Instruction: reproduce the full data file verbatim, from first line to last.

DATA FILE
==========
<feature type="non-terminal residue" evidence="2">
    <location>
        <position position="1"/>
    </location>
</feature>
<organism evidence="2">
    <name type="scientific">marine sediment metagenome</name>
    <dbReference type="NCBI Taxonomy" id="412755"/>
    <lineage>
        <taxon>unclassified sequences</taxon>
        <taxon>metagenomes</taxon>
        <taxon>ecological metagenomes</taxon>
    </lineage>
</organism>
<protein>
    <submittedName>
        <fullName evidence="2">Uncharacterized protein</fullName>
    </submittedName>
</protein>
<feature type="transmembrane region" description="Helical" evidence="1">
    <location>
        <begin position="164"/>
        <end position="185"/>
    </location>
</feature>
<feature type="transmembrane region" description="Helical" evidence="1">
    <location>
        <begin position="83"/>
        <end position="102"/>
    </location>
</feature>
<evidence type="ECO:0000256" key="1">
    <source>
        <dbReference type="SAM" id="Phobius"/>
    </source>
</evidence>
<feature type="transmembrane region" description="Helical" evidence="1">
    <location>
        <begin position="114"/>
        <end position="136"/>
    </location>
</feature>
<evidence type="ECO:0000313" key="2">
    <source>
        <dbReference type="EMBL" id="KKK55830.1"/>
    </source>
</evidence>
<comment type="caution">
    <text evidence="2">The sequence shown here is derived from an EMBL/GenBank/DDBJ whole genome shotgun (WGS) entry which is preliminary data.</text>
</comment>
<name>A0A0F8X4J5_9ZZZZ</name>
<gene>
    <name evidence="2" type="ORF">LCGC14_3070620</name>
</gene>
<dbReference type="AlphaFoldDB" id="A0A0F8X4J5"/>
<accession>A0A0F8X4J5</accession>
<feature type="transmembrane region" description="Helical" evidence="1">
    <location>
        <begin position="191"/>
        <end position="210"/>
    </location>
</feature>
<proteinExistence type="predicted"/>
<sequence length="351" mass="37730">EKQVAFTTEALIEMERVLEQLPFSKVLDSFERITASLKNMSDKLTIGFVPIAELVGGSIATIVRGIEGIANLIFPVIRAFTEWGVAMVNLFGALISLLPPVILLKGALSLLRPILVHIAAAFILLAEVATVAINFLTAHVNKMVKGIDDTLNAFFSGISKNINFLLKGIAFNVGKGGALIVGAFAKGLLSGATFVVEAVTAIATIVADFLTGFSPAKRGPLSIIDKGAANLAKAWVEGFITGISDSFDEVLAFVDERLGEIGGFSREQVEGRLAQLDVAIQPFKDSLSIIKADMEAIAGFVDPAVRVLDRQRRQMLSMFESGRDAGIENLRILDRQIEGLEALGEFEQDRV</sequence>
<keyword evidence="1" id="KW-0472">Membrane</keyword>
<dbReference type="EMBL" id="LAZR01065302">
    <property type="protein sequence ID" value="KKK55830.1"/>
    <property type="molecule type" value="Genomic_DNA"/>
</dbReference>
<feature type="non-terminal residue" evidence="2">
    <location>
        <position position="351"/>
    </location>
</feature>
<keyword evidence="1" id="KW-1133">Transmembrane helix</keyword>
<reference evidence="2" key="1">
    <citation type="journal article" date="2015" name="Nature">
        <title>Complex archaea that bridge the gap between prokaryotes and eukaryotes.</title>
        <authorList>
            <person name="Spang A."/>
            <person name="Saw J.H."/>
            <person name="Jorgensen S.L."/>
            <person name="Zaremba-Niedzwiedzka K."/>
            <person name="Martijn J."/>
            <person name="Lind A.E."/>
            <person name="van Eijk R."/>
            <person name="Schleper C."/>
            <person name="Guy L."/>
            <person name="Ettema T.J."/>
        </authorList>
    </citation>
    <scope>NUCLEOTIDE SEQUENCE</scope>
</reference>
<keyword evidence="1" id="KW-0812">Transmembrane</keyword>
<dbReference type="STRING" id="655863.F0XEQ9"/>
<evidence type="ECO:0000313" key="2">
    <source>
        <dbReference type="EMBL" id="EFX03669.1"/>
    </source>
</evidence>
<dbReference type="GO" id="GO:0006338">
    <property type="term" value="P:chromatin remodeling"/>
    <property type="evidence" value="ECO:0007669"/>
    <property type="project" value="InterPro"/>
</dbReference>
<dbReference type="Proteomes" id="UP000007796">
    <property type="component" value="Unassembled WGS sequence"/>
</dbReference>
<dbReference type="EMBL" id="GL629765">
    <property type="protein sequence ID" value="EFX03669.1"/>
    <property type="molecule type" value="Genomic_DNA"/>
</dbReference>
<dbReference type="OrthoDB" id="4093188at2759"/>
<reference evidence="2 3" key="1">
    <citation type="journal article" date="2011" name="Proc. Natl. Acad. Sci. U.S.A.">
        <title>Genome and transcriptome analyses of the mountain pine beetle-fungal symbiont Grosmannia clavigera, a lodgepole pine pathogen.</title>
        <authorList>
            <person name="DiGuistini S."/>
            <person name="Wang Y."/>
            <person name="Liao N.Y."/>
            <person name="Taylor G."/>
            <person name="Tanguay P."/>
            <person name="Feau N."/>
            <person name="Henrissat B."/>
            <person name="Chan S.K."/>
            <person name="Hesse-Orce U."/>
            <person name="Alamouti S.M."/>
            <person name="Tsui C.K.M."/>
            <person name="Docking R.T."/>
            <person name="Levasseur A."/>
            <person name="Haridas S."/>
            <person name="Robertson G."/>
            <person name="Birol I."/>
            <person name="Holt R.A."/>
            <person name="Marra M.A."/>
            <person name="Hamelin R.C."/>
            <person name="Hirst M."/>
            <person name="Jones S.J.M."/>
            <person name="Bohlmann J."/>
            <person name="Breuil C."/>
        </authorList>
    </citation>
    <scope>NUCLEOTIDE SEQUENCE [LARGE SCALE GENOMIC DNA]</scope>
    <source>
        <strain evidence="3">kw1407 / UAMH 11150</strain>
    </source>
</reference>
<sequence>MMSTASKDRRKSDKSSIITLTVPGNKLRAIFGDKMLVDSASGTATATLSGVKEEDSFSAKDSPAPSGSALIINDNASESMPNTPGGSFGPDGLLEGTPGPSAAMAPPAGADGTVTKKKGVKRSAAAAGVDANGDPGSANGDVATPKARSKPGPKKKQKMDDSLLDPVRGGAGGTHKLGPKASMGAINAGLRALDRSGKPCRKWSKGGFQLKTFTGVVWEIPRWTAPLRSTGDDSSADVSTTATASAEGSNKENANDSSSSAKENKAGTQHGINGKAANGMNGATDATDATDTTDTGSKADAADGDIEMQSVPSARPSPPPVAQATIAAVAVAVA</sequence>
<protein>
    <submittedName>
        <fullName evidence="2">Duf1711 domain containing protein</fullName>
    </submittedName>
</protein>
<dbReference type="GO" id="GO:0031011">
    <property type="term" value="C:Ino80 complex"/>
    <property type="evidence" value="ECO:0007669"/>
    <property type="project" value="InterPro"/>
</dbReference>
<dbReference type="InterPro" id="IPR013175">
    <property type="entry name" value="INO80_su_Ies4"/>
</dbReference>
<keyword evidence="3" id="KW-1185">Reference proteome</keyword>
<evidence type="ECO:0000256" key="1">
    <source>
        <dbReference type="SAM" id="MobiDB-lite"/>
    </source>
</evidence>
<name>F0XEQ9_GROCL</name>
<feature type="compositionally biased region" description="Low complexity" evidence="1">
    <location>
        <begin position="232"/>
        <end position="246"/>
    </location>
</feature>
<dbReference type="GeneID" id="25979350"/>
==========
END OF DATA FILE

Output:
<feature type="non-terminal residue" evidence="2">
    <location>
        <position position="1"/>
    </location>
</feature>
<organism evidence="2">
    <name type="scientific">marine sediment metagenome</name>
    <dbReference type="NCBI Taxonomy" id="412755"/>
    <lineage>
        <taxon>unclassified sequences</taxon>
        <taxon>metagenomes</taxon>
        <taxon>ecological metagenomes</taxon>
    </lineage>
</organism>
<protein>
    <submittedName>
        <fullName evidence="2">Uncharacterized protein</fullName>
    </submittedName>
</protein>
<feature type="transmembrane region" description="Helical" evidence="1">
    <location>
        <begin position="164"/>
        <end position="185"/>
    </location>
</feature>
<feature type="transmembrane region" description="Helical" evidence="1">
    <location>
        <begin position="83"/>
        <end position="102"/>
    </location>
</feature>
<evidence type="ECO:0000256" key="1">
    <source>
        <dbReference type="SAM" id="Phobius"/>
    </source>
</evidence>
<feature type="transmembrane region" description="Helical" evidence="1">
    <location>
        <begin position="114"/>
        <end position="136"/>
    </location>
</feature>
<evidence type="ECO:0000313" key="2">
    <source>
        <dbReference type="EMBL" id="KKK55830.1"/>
    </source>
</evidence>
<comment type="caution">
    <text evidence="2">The sequence shown here is derived from an EMBL/GenBank/DDBJ whole genome shotgun (WGS) entry which is preliminary data.</text>
</comment>
<name>A0A0F8X4J5_9ZZZZ</name>
<gene>
    <name evidence="2" type="ORF">LCGC14_3070620</name>
</gene>
<dbReference type="AlphaFoldDB" id="A0A0F8X4J5"/>
<accession>A0A0F8X4J5</accession>
<feature type="transmembrane region" description="Helical" evidence="1">
    <location>
        <begin position="191"/>
        <end position="210"/>
    </location>
</feature>
<proteinExistence type="predicted"/>
<sequence length="351" mass="37730">EKQVAFTTEALIEMERVLEQLPFSKVLDSFERITASLKNMSDKLTIGFVPIAELVGGSIATIVRGIEGIANLIFPVIRAFTEWGVAMVNLFGALISLLPPVILLKGALSLLRPILVHIAAAFILLAEVATVAINFLTAHVNKMVKGIDDTLNAFFSGISKNINFLLKGIAFNVGKGGALIVGAFAKGLLSGATFVVEAVTAIATIVADFLTGFSPAKRGPLSIIDKGAANLAKAWVEGFITGISDSFDEVLAFVDERLGEIGGFSREQVEGRLAQLDVAIQPFKDSLSIIKADMEAIAGFVDPAVRVLDRQRRQMLSMFESGRDAGIENLRILDRQIEGLEALGEFEQDRV</sequence>
<keyword evidence="1" id="KW-0472">Membrane</keyword>
<dbReference type="EMBL" id="LAZR01065302">
    <property type="protein sequence ID" value="KKK55830.1"/>
    <property type="molecule type" value="Genomic_DNA"/>
</dbReference>
<feature type="non-terminal residue" evidence="2">
    <location>
        <position position="351"/>
    </location>
</feature>
<keyword evidence="1" id="KW-1133">Transmembrane helix</keyword>
<reference evidence="2" key="1">
    <citation type="journal article" date="2015" name="Nature">
        <title>Complex archaea that bridge the gap between prokaryotes and eukaryotes.</title>
        <authorList>
            <person name="Spang A."/>
            <person name="Saw J.H."/>
            <person name="Jorgensen S.L."/>
            <person name="Zaremba-Niedzwiedzka K."/>
            <person name="Martijn J."/>
            <person name="Lind A.E."/>
            <person name="van Eijk R."/>
            <person name="Schleper C."/>
            <person name="Guy L."/>
            <person name="Ettema T.J."/>
        </authorList>
    </citation>
    <scope>NUCLEOTIDE SEQUENCE</scope>
</reference>
<keyword evidence="1" id="KW-0812">Transmembrane</keyword>
<dbReference type="STRING" id="655863.F0XEQ9"/>
<evidence type="ECO:0000313" key="2">
    <source>
        <dbReference type="EMBL" id="EFX03669.1"/>
    </source>
</evidence>
<dbReference type="GO" id="GO:0006338">
    <property type="term" value="P:chromatin remodeling"/>
    <property type="evidence" value="ECO:0007669"/>
    <property type="project" value="InterPro"/>
</dbReference>
<dbReference type="Proteomes" id="UP000007796">
    <property type="component" value="Unassembled WGS sequence"/>
</dbReference>
<dbReference type="EMBL" id="GL629765">
    <property type="protein sequence ID" value="EFX03669.1"/>
    <property type="molecule type" value="Genomic_DNA"/>
</dbReference>
<dbReference type="OrthoDB" id="4093188at2759"/>
<reference evidence="2 3" key="1">
    <citation type="journal article" date="2011" name="Proc. Natl. Acad. Sci. U.S.A.">
        <title>Genome and transcriptome analyses of the mountain pine beetle-fungal symbiont Grosmannia clavigera, a lodgepole pine pathogen.</title>
        <authorList>
            <person name="DiGuistini S."/>
            <person name="Wang Y."/>
            <person name="Liao N.Y."/>
            <person name="Taylor G."/>
            <person name="Tanguay P."/>
            <person name="Feau N."/>
            <person name="Henrissat B."/>
            <person name="Chan S.K."/>
            <person name="Hesse-Orce U."/>
            <person name="Alamouti S.M."/>
            <person name="Tsui C.K.M."/>
            <person name="Docking R.T."/>
            <person name="Levasseur A."/>
            <person name="Haridas S."/>
            <person name="Robertson G."/>
            <person name="Birol I."/>
            <person name="Holt R.A."/>
            <person name="Marra M.A."/>
            <person name="Hamelin R.C."/>
            <person name="Hirst M."/>
            <person name="Jones S.J.M."/>
            <person name="Bohlmann J."/>
            <person name="Breuil C."/>
        </authorList>
    </citation>
    <scope>NUCLEOTIDE SEQUENCE [LARGE SCALE GENOMIC DNA]</scope>
    <source>
        <strain evidence="3">kw1407 / UAMH 11150</strain>
    </source>
</reference>
<sequence>MMSTASKDRRKSDKSSIITLTVPGNKLRAIFGDKMLVDSASGTATATLSGVKEEDSFSAKDSPAPSGSALIINDNASESMPNTPGGSFGPDGLLEGTPGPSAAMAPPAGADGTVTKKKGVKRSAAAAGVDANGDPGSANGDVATPKARSKPGPKKKQKMDDSLLDPVRGGAGGTHKLGPKASMGAINAGLRALDRSGKPCRKWSKGGFQLKTFTGVVWEIPRWTAPLRSTGDDSSADVSTTATASAEGSNKENANDSSSSAKENKAGTQHGINGKAANGMNGATDATDATDTTDTGSKADAADGDIEMQSVPSARPSPPPVAQATIAAVAVAVA</sequence>
<protein>
    <submittedName>
        <fullName evidence="2">Duf1711 domain containing protein</fullName>
    </submittedName>
</protein>
<dbReference type="GO" id="GO:0031011">
    <property type="term" value="C:Ino80 complex"/>
    <property type="evidence" value="ECO:0007669"/>
    <property type="project" value="InterPro"/>
</dbReference>
<dbReference type="InterPro" id="IPR013175">
    <property type="entry name" value="INO80_su_Ies4"/>
</dbReference>
<keyword evidence="3" id="KW-1185">Reference proteome</keyword>
<evidence type="ECO:0000256" key="1">
    <source>
        <dbReference type="SAM" id="MobiDB-lite"/>
    </source>
</evidence>
<name>F0XEQ9_GROCL</name>
<feature type="compositionally biased region" description="Low complexity" evidence="1">
    <location>
        <begin position="232"/>
        <end position="246"/>
    </location>
</feature>
<dbReference type="GeneID" id="25979350"/>